Happy Birthday, Governor Richard Lamm.
Who turns 85 on Monday, Aug. 3. His birthday, fittingly, just two days after Colorado Day, celebrating the state he loves and which he led so well.
Time moves by. The years accumulate. Lyrics come to mind from my father’s favorite song:
Swiftly fly the years
One season following another
Laden with happiness and tears.
For the benefit of those few people who are reported to have moved here in the intervening years, Dick Lamm was elected to three terms as Colorado’s Governor, serving from 1975 to 1987. As a politician, he was truly an original, combining intellectualism and populism with a tell-it-like-it-is candor that one can only imagine in the current age of Twitter.
Having convinced Colorado voters in 1972 to say “thanks but no thanks” to hosting the Winter Olympics, Lamm then walked the state from the Wyoming border to the New Mexico line as a kickoff to his gubernatorial campaign.
While a decision to pursue the governorship is the product of many inputs, Lamm often commented that he cemented his resolve in my parents’ living room on a night in April 1973 when my father was elected, overwhelmingly, to the Colorado Springs City Council on a similar platform of environmental awakening and slower growth. Dick and Dottie drove down for the occasion and concluded that if Fred Sondermann could pull this off in conservative Colorado Springs, maybe they could do the same on a broader scale.
Lamm was elected as a liberal in the Watergate wave of 1974; governed as a moderate with an eye on the state’s finances and a knack for taking on party dogma and sacred cows; and gained acceptance among conservatives in his latter years in office and since for his willingness to speak hard truths.
It was a unique brand of politics, rare in that age and unheard of in our current era of all-consuming partisanship and polarization.
But Lamm’s mark on Colorado extended far beyond policy and politics. He ushered in and gave wings to a generation of talent that went on to occupy leadership roles across the state.
In thinking about this column, I reached out for comment to a good dozen people who got their start in the Lamm administration. The dominant theme of what I got back related to the pool of talent he developed and nurtured.
From Harris Sherman: “Dick gathered very young, talented, energetic people around him for which he was roundly criticized. A Denver Post cartoon showed Dick with his cabinet, all of us sitting in high chairs. But he launched a generation of future Colorado leaders in every field.”
From Paula Herzmark: “He didn’t micromanage. He supported the creative thinking and willingness of his key people to stretch and try out new ideas. His respect for his team resulted in a key aspect of his legacy. Because virtually all went on to be community leaders — in business, in not-for-profit work and in government.”
From David Miller: “Dick Lamm placed more people in their 20s and 30s in his cabinet and senior staff than any governor in Colorado history. He inspired us to dedicate our careers to public service.”
From Steve Katich: “My ‘salary’ of $60 a month (and eight cents a mile) organizing rural Colorado changed my life. The people Lamm brought together all changed Colorado for the better.”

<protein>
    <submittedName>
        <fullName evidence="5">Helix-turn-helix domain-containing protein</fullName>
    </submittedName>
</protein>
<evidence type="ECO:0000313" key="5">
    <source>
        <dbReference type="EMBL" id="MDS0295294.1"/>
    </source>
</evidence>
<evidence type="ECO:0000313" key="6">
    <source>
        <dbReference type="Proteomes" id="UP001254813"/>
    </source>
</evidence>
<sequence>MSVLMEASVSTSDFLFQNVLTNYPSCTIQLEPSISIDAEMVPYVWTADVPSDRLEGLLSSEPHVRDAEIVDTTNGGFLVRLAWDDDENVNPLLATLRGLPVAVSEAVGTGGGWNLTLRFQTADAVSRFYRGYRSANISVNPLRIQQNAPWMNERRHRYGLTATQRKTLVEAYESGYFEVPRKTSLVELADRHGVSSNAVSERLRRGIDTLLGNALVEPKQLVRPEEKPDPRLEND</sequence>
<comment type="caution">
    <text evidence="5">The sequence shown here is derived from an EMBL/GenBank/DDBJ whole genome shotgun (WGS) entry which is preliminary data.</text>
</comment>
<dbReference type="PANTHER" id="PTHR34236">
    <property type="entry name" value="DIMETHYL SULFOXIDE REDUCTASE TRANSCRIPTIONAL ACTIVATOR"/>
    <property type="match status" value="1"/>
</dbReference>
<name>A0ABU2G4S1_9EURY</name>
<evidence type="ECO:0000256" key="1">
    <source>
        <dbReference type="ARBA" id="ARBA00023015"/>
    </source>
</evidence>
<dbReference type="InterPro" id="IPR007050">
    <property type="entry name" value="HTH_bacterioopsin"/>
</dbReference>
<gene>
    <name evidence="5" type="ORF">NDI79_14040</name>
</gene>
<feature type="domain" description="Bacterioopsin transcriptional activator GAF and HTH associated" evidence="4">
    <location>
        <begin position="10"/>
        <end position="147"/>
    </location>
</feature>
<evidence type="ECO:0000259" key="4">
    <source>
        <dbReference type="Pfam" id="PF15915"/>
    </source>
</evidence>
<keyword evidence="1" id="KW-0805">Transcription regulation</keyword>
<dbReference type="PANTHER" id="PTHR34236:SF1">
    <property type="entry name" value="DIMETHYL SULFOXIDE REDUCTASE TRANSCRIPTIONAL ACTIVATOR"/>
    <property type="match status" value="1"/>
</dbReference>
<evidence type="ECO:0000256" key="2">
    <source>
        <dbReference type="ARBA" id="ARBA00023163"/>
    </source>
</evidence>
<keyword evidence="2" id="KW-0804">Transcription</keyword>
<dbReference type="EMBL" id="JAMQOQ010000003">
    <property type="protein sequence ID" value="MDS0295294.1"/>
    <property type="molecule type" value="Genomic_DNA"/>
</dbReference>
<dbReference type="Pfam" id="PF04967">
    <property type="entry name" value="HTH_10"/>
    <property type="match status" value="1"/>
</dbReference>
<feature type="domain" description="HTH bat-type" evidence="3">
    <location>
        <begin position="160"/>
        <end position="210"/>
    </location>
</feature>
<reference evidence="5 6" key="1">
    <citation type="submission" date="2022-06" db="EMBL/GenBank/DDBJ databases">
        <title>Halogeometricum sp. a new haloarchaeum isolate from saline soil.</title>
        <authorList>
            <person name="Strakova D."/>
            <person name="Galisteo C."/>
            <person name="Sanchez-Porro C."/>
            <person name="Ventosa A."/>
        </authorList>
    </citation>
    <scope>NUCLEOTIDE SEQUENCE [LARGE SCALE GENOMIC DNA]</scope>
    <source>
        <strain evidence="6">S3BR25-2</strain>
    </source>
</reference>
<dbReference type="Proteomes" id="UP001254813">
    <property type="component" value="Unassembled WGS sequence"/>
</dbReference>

From Bob Knous: “When these exceptional folks received new opportunities, Dick would encourage them to move forward. He didn’t urge them to stay. The result: He knew, as governor, he would attract new talent while the person leaving would move into an executive role and carry the lesson forward.”
Maria Garcia Berry wrote of Lamm as a boss, not just a talent scout. “He was tough, demanding, and did not tolerate intellectual laziness. If you disagreed on a policy position, he would give you the chance to convince him, but demanded a robust thought process.”
Mark Grueskin shared advice Lamm had provided that seems ever more relevant. “When I was his lobbyist in the GOP-controlled, veto-proof legislature, Dick would remind me, "Don’t make policy disagreements personal. They’re not. To do this job, you need to look for common ground. You’ll usually find some.’”
My takeaways and gratitude from my years as the youngest member of Lamm’s youthful band as well as the years since are multiple. But let me highlight just four.
First, thank you, Dick, for taking a chance on me and giving me a chance. I was all of 20 years-old when I directed your campaign in southern Colorado. And 21 when I left college to join your governor’s office staff. Those were formative years and I could not have asked for a better role model and mentor.
Second, thank you for demonstrating how to be an independent thinker and the importance of doing so. That is a core part of who you are and who I have become.
Third, thanks to you, and certainly to Dottie as well, for showing many of us how to age with grace and vigor, but also with honesty as to the challenges and losses it entails.
Fourth, thanks to both of you for so graciously welcoming Tracy, my quite non-political wife, into your circle and for being such engaging conversationalists on an endless array of topics.
And one more note: Thank you for indulging, even unknowingly, myself and one or two others in your employ as we endeavored to fit the word, “verisimilitude,” into as many veto messages as possible during a particularly robust year of such bill rejections.
Some columns come from the head; others originate in the gut. This one is very much a labor of love, straight from the heart. Governor, here’s wishing you many more years of health and many more celebrations to come.